In February 2013, the North Carolina State Board of Education passed a resolution against spanking. The governor and state legislators as well as members of the Robeson County school board should proudly follow the lead of the state board and take immediate action to enact legislation and policies to ban corporal punishment in schools, becoming the 32nd U.S. state to do so in the best interest of students, educators and taxpayers.
Corporal punishment is the deliberate infliction of physical pain to punish students by school teachers, coaches and administrators, hitting students with big wooden paddles, typically 15 inches long, 2 to 4 inches wide and up to a half-in thick, for minor infractions, modeling the use of violence to students as an acceptable way to solve problems.
As a result of paddling, many children are unnecessarily left injured, psychologically traumatized, degraded, and disengaged from school, educators face arrest and conviction for child abuse and neglect for injuries to children, as well as jeopardizing their hard earned teaching certificates, careers and reputations; taxpayer funding is at risk of costly federal civil rights lawsuits not covered by school district liability insurance as corporal punishment is a deliberate act.
Rights groups say such punishments are disproportionately applied to boys, disabled, minority and low-income students.
In addition, special education students with mental or physical disabilities are more likely to receive corporal punishment.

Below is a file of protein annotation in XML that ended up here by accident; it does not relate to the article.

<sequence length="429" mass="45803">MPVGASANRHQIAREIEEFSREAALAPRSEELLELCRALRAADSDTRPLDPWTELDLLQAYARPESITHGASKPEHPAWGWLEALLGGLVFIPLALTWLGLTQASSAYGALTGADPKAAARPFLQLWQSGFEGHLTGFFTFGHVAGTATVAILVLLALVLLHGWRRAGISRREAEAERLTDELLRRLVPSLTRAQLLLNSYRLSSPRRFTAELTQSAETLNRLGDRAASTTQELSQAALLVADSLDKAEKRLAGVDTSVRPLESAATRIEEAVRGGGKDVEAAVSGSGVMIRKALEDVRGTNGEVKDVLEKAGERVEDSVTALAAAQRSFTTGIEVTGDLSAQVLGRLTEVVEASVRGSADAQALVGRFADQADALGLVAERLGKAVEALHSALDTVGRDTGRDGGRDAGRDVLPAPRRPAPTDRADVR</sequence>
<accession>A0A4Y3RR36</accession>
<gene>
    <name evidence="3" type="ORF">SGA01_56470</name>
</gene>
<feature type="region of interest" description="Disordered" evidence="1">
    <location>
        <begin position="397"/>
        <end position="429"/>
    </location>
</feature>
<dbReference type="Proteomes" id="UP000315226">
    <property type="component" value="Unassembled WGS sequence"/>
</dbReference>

The United States Department of Justice Attorney General’s National Task Force Report on Children Exposed to Violence Report dated Dec. 12, 2012 states that: “Corporal punishment is permitted in some schools in this country although it represents the use of violence as a means of changing behavior and enforcing discipline. Every school in which corporal punishment continues to be used should be provided with education and training for all administrators, teachers, and staff on trauma-informed alternatives to corporal punishment that have been shown to be effective in maintaining discipline without violence.”
Research consistently finds that corporal punishment is harmful to the healthy development of children, an impairment to the learning environment and is associated with increased mental health problems in children.
More than 50 national organizations have called for a ban on school corporal punishment. They include the National Medical Association, the American Academy of Pediatrics, the American Bar Association, The National PTA, the National Education Association, the Child Welfare League of America, the American Association of School Administrators and many more. The United Methodist Church, the second biggest Protestant denomination, has called for a ban on school corporal punishment.
The National Education Association has a model bill banning corporal punishment that is used in drafting ban legislation that allows reasonable force to protect people or property.
April is “National Child Abuse Prevention and Awareness Month” and the appropriate time to end policies in public schools that are harmful to the safety and health of children. North Carolina school districts have made great progress in banning the harmful and destructive practice of corporal punishment with less than six districts in the state maintaining corporal punishment policies.
Robeson County schools can proudly join leaders in North Carolina school systems that have replaced corporal punishment with a variety of disciplinary strategies that foster safe and orderly schools and improve school climate upon approval of a policy to ban corporal punishment. People may contact their state representatives and ask them to ban corporal punishment in North Carolina schools, putting students first.
Julie A. Worley is president of Tennesseans for Non-Violent School Discipline. She can be reached at firstname.lastname@example.org or by calling 931-980-2245.